The degradation trends and loss in performance caused by exposure to the space elements will be monitored in real-time and logged into NASA-qualified data-loggers. When the loggers are returned to Earth, Sandia researchers will analyze the data to determine which materials were able to best survive the harsh space environment. Mat anticipates it will take at least one year to evaluate the materials and data to decide which polymers might be best suited for space mirrors.“This work has been really interesting and a personally rewarding and challenging project,” Mat says. “We’ve done fundamental science on the piezoelectric polymers and, once the experiment in space is completed, we’ll be able to provide real scientific feedback to engineers intending to use such polymer films in space.” -- Chris Burroughs
By Neal Singer
Researchers have been interested for at least 25 years in understanding interactions taking place underwater between materials, but stymied in their ability to observe, quantify, and explain them.
When flat water-hating surfaces approach each other underwater, scientists have observed that they snap into contact. This is due to attractive forces that extend for tens to hundreds of nanometers.
These distances are unexplainable by conventional theories, which find no naturally occurring local force strong enough to accomplish this task.
In a paper published Aug. 3 in the journal Nature, Sandia researchers were able to increase the distance from nanometers to microns of what may be the same interaction. The new conditions may help explain the unexpectedly long-range attractions of hydrophobic surfaces under water.
One change was this: Rather than using merely smooth hydrophobic surfaces, the materials were rough superhydrophobic surfaces on which water droplets roll like marbles.
Superhydrophobic surfaces can be formed simply from a silica solution by an evaporation-driven assembly process developed by Sandia Fellow Jeff Brinker (1002).
“Previous experimentalists had always used smooth materials — but most common materials are rough, and roughness greatly influences the interaction with water,” says Jeff.
The group’s observations indicated that two superhydrophobic surfaces approaching each other force the water between them to change state to a vapor, creating a cavity. This cavitation event is characterized by less internal pressure that may be the cause of a very long range attractive interaction and possibly of longer-scale version of the unexplained interactions seen to date for smooth surfaces.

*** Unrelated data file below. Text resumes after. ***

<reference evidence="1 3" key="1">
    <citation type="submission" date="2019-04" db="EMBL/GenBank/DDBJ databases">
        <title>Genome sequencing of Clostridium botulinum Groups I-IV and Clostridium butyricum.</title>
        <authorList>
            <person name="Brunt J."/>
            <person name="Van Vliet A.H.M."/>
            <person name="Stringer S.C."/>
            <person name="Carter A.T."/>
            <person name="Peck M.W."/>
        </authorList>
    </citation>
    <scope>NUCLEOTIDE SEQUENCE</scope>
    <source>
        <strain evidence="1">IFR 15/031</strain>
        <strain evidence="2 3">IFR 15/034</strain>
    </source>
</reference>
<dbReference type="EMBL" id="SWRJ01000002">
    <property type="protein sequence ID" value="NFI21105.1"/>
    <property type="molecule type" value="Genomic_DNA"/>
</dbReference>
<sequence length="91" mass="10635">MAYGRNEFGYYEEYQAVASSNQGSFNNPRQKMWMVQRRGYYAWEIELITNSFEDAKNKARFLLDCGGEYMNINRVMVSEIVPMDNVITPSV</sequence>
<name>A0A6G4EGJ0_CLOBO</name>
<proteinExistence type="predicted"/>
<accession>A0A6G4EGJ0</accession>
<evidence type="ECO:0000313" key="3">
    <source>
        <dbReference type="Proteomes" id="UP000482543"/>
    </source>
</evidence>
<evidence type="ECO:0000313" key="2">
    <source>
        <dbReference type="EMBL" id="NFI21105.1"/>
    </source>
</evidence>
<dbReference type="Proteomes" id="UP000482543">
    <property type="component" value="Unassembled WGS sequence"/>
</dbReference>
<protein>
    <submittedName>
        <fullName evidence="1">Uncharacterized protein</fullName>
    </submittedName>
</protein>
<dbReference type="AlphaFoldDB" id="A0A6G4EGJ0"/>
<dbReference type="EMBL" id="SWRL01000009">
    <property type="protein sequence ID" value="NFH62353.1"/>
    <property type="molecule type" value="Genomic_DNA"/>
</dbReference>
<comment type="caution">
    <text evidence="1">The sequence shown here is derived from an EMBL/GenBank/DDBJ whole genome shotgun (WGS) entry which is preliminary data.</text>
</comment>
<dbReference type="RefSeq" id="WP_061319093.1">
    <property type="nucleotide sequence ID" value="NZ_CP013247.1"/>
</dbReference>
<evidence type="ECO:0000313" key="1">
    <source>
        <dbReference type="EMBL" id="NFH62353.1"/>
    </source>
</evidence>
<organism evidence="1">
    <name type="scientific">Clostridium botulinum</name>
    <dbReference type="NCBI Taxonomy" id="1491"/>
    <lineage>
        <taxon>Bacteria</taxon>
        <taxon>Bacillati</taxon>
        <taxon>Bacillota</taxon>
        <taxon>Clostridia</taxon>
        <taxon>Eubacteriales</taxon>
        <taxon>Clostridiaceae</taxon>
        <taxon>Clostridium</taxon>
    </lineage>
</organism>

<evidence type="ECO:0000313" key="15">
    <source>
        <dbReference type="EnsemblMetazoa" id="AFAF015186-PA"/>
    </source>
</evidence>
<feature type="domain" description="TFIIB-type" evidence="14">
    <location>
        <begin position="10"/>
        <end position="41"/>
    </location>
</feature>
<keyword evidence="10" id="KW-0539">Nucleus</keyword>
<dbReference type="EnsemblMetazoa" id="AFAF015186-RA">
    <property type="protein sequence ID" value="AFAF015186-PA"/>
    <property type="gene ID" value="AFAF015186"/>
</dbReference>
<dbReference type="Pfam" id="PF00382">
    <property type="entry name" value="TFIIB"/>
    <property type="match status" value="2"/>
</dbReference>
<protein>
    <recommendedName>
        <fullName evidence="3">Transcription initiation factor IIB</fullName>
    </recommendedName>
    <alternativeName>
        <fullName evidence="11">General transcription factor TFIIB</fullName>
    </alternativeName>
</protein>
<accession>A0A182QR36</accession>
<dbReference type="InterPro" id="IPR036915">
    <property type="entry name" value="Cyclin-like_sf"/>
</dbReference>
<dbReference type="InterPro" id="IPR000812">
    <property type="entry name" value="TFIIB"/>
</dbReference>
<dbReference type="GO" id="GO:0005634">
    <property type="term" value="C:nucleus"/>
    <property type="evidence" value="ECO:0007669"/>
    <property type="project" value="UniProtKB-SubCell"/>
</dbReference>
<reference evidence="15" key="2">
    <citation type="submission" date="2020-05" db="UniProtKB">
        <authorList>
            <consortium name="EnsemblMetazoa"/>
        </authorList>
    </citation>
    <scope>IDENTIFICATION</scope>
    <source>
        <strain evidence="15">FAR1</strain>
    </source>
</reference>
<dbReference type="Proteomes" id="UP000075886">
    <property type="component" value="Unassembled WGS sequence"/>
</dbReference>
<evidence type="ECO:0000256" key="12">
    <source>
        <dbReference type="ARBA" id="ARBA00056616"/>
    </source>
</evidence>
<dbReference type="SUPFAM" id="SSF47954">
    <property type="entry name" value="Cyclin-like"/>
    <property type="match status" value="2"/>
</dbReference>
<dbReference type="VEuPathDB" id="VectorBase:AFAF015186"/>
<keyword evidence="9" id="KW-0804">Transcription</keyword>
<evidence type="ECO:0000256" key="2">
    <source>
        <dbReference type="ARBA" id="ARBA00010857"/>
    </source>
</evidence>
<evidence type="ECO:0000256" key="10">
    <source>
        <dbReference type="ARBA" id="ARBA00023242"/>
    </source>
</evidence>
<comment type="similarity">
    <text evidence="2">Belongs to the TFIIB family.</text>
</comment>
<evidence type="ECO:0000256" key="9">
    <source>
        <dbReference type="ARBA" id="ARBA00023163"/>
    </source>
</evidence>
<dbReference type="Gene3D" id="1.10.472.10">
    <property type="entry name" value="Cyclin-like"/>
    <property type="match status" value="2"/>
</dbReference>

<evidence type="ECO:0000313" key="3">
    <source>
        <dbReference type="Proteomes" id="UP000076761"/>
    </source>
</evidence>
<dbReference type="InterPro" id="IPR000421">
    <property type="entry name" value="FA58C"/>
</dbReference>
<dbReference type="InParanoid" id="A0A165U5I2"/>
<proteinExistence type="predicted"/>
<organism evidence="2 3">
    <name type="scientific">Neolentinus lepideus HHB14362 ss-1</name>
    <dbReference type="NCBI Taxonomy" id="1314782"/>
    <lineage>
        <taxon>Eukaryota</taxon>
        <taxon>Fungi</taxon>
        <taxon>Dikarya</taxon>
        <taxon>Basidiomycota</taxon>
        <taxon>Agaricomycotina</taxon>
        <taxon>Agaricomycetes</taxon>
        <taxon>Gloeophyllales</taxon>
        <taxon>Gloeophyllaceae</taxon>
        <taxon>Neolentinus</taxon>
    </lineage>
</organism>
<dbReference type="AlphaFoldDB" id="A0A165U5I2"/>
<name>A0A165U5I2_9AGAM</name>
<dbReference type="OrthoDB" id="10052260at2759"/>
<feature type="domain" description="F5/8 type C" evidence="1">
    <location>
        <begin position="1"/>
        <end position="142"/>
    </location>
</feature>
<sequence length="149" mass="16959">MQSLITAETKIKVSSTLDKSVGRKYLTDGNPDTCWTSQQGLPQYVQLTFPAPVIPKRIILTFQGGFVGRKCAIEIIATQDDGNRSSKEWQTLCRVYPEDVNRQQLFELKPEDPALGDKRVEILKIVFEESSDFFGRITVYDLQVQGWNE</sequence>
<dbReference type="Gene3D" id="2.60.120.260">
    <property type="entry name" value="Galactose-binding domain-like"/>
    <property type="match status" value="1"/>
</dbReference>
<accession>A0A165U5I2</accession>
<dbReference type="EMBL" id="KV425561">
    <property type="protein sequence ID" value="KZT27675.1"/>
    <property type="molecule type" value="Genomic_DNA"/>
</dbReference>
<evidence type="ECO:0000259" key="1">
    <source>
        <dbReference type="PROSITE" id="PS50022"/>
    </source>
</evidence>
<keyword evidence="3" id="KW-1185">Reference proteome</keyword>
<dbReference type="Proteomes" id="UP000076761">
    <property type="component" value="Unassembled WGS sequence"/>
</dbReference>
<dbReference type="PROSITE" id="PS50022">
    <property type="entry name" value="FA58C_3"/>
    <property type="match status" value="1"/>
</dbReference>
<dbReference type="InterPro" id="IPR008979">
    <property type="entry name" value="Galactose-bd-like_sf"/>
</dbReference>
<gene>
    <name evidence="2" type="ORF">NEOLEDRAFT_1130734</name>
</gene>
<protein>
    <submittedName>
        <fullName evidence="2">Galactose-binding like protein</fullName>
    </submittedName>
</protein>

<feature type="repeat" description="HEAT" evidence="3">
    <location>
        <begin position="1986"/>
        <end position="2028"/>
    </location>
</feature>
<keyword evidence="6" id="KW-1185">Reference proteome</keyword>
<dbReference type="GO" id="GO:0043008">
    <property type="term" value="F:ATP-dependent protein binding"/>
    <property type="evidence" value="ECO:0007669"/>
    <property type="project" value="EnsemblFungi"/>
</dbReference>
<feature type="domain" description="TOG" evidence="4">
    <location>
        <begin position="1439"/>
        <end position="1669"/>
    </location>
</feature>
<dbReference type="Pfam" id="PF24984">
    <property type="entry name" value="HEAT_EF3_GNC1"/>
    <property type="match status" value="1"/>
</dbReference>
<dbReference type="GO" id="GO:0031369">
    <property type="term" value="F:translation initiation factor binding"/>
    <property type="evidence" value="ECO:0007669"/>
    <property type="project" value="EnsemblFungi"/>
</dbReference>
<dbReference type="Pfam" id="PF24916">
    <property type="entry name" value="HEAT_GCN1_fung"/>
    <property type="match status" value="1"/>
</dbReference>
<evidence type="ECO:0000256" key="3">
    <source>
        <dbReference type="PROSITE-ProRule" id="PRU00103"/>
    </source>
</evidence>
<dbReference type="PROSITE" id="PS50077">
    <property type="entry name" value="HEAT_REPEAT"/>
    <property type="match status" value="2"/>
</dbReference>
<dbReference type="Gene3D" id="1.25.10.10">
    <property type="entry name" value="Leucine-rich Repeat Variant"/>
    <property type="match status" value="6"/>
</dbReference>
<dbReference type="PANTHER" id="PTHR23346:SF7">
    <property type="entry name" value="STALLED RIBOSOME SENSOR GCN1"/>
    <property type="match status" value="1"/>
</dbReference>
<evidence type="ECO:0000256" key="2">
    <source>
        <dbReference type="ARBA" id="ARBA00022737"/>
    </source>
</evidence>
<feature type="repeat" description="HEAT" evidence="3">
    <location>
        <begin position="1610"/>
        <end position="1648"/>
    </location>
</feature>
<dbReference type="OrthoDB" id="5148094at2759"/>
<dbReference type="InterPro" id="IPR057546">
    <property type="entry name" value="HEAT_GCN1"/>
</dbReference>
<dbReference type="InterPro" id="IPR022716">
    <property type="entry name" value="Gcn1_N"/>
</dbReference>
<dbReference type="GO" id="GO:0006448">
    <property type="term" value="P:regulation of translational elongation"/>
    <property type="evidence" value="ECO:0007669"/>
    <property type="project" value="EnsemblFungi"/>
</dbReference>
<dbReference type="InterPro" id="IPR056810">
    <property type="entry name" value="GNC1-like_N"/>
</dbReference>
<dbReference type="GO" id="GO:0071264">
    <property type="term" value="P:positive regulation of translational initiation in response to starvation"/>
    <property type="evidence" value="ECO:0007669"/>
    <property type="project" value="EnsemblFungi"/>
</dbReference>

In addition, a microscope that resists the “snap-together” effect enabled the Brinker group to measure the forces involved as the surfaces closed upon each other.
The microscope, called an Interfacial Force Microscope, was developed at Sandia under the direction of Jack Houston (1114).
Unlike the Atomic Force Microscope, the IFM actively resists “snapping” because of a kind of teeter-totter built into its observational tip. Through this resistance, the group slowed the “snap” into a longer time frame that allowed step-by-step observation of what exactly was happening in the formerly indecipherable moment.
“When force becomes overwhelming for an AFM, surfaces snap together uncontrollably,” says Jack. “The IFM just measures the force without caving in to it. We can move in as slowly as we want until we reach the point of contact.”
“There’s no other instrument that can do that,” says first author Seema Singh (1815), who did the experimental work under direction of Jack and Jeff.
“Seema Singh is a phenomenal experimentalist who really enabled all this stuff to happen,” says Jeff.